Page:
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San Francisco ban on circumcision a cut too deep for the faithful
Question of the Day
A ballot measure to ban circumcision in San Francisco has become a national punch line, but it's being taken seriously by religious groups who see the proposal as an attack on their faith.
The measure, which won a place on the Nov. 8 city ballot after advocates gathered the necessary 7,143 signatures, would outlaw circumcisions on males younger than 18, except in cases of medical necessity, within city limits. Anyone convicted of performing circumcisions could be sentenced to a year in jail and a $1,000 fine.
What alarms faith groups is that no religious exemptions would be permitted, even though circumcision is a traditional rite of the Jewish and Muslim faiths. Foes of circumcision, who call themselves "intactivists," say the answer is for boys to wait until they're 18.
"I can guarantee you a person who receives cutting on his genitals as an infant is not getting any religious uplifting from the event," said Lloyd Schofield, the measure's proponent in San Francisco. "When you do it when you're older, you're making a choice and it's meaningful to you. We want to stop this and put choice back in the hands of men."
The Jewish circumcision ritual is traditionally performed on the eighth day of a boy's life. Rather than upend thousands of years of tradition, Jewish groups have joined with legal professionals, doctors and elected officials in opposing the measure through the recently formed Committee for Parental Choice and Religious Freedom.
"We're opposing the ban on the grounds of religious freedom," said Nancy Appel, Anti-Defamation League associate regional director. "San Francisco has a reputation for crazy things happening here, but we are concerned that this may embolden others."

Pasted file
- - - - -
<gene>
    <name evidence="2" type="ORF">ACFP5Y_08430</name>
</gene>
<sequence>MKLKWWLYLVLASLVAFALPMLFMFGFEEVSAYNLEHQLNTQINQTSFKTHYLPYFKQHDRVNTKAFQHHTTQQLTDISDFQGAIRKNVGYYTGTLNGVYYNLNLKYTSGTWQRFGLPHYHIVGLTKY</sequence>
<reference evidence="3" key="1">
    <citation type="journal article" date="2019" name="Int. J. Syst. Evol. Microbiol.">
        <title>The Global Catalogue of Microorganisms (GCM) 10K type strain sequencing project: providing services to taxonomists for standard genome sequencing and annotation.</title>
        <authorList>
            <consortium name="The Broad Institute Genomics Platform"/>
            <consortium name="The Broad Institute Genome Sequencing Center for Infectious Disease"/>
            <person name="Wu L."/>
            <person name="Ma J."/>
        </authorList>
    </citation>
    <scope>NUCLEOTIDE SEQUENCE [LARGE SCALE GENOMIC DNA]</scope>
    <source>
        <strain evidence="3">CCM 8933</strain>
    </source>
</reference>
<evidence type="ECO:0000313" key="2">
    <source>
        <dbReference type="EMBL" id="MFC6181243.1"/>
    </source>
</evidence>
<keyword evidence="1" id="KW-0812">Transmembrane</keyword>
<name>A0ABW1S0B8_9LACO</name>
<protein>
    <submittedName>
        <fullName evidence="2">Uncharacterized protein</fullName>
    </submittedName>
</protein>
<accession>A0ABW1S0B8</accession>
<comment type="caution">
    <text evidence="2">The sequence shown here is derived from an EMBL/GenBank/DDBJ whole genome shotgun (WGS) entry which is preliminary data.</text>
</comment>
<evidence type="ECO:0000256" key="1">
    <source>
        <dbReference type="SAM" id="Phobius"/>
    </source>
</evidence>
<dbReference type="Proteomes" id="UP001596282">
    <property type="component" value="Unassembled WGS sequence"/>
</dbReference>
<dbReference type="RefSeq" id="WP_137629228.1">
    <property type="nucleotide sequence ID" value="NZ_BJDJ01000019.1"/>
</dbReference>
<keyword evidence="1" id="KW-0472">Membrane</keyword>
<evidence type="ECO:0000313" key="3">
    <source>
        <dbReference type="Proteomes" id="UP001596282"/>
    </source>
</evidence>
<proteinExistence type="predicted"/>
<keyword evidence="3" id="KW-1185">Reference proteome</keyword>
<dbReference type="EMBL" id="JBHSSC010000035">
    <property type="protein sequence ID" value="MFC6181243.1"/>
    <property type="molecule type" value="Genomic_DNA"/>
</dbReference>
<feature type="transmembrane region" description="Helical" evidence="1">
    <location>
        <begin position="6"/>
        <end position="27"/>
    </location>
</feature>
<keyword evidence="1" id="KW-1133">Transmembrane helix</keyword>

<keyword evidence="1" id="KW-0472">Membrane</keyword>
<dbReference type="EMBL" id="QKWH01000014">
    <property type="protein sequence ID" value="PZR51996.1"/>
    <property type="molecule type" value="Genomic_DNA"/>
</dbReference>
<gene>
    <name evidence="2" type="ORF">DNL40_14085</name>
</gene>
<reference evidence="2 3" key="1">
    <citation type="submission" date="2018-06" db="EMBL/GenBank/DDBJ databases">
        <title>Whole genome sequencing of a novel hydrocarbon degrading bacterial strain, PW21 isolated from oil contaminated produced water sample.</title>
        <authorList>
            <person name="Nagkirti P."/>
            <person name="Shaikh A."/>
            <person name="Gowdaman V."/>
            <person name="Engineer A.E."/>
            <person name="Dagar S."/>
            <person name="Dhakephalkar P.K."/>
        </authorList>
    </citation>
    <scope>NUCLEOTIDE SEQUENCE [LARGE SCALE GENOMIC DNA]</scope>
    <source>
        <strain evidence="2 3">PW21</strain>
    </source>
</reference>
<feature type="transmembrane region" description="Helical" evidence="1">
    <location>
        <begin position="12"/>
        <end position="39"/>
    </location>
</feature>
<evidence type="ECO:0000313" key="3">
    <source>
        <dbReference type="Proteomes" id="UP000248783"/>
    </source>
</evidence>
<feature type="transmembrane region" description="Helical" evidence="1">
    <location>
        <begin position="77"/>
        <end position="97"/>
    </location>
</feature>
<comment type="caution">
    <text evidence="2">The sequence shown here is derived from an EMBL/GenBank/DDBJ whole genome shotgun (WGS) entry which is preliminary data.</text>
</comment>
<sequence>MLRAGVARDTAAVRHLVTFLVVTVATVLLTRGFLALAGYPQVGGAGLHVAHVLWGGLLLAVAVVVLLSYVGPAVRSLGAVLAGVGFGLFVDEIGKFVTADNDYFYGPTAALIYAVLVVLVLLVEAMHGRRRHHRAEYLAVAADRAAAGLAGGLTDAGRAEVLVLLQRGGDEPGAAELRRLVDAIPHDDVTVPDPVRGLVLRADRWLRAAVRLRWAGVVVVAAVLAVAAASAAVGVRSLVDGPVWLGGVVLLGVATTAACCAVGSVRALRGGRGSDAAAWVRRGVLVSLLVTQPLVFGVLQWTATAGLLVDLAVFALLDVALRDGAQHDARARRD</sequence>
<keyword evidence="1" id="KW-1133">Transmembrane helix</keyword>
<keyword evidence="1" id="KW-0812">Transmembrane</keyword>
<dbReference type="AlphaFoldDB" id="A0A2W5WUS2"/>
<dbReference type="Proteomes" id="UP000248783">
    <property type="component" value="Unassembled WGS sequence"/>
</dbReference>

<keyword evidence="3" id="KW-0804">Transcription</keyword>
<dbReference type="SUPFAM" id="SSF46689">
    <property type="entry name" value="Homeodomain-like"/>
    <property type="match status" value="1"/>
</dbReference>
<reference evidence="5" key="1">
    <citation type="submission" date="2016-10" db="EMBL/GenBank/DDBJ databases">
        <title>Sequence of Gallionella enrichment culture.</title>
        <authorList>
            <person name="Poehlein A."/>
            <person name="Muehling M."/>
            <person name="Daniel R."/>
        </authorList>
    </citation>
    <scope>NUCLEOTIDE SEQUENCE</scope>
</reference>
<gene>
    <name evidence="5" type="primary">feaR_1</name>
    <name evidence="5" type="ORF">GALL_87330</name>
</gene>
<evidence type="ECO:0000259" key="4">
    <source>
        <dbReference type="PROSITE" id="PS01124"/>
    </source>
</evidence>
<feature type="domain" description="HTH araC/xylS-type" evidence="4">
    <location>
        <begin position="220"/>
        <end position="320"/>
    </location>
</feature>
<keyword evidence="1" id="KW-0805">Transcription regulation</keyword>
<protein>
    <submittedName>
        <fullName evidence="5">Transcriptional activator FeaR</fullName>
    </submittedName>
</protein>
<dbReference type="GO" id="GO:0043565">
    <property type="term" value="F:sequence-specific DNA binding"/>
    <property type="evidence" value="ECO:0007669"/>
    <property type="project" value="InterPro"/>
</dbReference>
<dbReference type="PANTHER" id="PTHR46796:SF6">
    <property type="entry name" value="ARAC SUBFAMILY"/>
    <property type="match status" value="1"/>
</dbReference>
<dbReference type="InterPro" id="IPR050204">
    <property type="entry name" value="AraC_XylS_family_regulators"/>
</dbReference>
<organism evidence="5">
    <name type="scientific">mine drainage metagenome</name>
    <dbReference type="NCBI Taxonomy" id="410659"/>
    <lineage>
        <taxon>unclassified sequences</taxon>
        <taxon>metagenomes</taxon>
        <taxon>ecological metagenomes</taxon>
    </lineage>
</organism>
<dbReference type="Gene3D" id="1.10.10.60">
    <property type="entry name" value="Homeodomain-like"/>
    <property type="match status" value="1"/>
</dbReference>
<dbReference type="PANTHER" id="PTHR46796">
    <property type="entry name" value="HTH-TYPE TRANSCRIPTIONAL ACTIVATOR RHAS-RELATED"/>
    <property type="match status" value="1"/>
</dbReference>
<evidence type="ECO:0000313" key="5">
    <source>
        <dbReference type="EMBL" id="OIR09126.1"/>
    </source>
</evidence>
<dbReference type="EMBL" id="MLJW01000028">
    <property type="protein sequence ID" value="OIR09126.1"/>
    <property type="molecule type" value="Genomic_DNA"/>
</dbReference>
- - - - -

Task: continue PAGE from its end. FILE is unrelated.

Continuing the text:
If it does pass, the proposal could face a legal challenge on First Amendment grounds, given that it denies Jews and Muslims their right to free exercise of their religious beliefs, said Joel Paul, a professor at the University of California Hastings College of the Law.
Even placing the issue on the ballot violates the Constitution's establishment clause, regardless of the election's outcome, he said.
"No religious group should have to defend its convictions in a general election," Mr. Paul wrote in an email. "Religious minorities should not be forced to persuade the majority that their religious practices should be allowed."
Local press coverage and editorials have been largely negative about the measure.
While decrying the tactics and tone of the anti-circumcision campaign, San Francisco Examiner columnist Ken Garcia wrote recently, "The biggest reason that this push against a commonly accepted practice should be rejected is that its a personal decision, not a political one. Parents can choose to have the procedure done or not, its that simple."
None of this has discouraged Matthew Hess, author of the proposal's language, who thinks the circumcision ban has a decent shot at passage.